Who They Really Are
But it’s not just our training the protestors really have a problem with. As they stated at their protest/press conference (that involved no actual press): “The problem is not rotten apples or poor police training. The institution of policing is rotten. … We must disband the police.”
Said another speaker: “I think everybody up here would agree, pretty much, with abolishing the police.”
Our critics, in other words, who claim to speak on behalf of “the community,” are proud and avowed police abolitionists. They want the police gone! This truth is readily evident—the quotes above were made live and are available on their website called Unicorn Riot—but you would get no sense of it when reading the popular press. Protestors are simply referred to as a group of “critics” and “activists,” and our training is “controversial.” Balanced journalism? More like euphemism par excellence.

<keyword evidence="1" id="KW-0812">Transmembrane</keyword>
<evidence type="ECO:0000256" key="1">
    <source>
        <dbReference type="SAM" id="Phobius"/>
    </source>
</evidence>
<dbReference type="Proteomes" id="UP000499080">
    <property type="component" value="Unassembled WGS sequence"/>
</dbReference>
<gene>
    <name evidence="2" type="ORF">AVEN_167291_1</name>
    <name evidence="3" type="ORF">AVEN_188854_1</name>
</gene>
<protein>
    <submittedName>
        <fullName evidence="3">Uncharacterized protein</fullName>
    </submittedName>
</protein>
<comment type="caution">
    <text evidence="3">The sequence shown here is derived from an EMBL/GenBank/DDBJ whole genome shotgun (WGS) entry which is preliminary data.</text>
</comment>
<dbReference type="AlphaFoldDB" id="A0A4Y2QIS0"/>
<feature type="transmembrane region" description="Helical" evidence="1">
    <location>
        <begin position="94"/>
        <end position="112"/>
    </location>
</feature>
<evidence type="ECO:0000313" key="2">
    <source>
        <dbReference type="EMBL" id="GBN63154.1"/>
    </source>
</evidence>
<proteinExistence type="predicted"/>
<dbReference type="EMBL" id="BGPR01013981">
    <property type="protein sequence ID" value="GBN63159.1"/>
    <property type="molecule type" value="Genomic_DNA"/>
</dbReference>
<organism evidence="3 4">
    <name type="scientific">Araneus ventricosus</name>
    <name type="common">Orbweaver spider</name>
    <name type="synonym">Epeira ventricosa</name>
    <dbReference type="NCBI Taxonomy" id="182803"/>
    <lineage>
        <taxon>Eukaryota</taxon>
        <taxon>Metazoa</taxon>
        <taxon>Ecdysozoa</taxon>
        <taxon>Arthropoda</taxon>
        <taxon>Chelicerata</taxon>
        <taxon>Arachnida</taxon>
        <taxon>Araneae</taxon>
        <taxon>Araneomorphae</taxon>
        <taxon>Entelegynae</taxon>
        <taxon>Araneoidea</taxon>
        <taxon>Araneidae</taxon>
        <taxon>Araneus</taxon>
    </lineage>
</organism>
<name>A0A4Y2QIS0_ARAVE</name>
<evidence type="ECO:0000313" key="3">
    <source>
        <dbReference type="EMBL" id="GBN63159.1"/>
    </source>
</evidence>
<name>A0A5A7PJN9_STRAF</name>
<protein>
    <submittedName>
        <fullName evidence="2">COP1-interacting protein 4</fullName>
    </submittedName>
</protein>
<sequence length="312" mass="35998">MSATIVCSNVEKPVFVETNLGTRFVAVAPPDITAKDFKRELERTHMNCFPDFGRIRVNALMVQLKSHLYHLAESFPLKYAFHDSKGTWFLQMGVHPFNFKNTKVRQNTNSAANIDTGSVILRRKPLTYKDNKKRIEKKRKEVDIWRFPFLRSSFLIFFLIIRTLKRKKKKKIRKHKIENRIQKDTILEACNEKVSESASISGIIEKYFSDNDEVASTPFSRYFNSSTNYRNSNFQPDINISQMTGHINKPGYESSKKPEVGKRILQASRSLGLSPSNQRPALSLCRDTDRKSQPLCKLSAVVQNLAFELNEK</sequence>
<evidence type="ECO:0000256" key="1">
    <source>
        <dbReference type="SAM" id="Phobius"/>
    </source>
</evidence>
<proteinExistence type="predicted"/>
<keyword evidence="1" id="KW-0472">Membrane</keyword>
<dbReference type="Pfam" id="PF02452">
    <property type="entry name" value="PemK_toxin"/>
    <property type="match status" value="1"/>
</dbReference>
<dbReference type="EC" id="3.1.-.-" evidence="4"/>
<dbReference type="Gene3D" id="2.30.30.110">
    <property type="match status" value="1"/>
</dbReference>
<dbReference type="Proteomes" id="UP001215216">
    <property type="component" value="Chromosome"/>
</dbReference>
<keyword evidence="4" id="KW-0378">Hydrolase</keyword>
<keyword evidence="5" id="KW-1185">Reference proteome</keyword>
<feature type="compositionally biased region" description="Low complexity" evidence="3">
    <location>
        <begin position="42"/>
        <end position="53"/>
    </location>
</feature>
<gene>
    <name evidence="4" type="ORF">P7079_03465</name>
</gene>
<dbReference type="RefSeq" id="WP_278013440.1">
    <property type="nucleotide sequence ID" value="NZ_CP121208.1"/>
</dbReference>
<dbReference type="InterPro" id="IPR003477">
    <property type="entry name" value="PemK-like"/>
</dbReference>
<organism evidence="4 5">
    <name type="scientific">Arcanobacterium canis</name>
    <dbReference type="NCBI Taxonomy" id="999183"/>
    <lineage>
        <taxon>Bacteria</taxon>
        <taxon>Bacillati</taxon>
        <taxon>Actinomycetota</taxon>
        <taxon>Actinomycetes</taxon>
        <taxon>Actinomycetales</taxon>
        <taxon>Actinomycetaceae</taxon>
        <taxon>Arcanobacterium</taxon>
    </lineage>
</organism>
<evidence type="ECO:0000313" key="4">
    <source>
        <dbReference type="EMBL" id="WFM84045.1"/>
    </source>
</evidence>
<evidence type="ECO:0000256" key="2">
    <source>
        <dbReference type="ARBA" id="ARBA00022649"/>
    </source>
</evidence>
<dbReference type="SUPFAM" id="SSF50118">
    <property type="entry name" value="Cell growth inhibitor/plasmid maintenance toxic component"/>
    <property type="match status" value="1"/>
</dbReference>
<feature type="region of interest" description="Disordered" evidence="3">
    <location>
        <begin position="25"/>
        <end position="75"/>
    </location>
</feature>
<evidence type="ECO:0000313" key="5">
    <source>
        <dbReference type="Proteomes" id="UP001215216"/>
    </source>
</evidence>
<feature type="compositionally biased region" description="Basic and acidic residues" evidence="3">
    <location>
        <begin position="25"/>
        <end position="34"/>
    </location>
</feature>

Since when does a tiny brigade of police haters get to dictate what sort of training police get?
Welcome to the 21st Century.
Like most civilian peace officers, I got into this line of work to help people. Specifically, to help people in crisis, people in their worst moments. And I was able to do that. I’m proud of my service. I saw a lot of misery, death, and destruction along the way. I saw, and participated in, real violence. That’s sadly part of this job. Not because I want it that way, but this is the world we live in. Do away with cops and you consign our most vulnerable citizens to prolonged victimhood and pain. No thanks.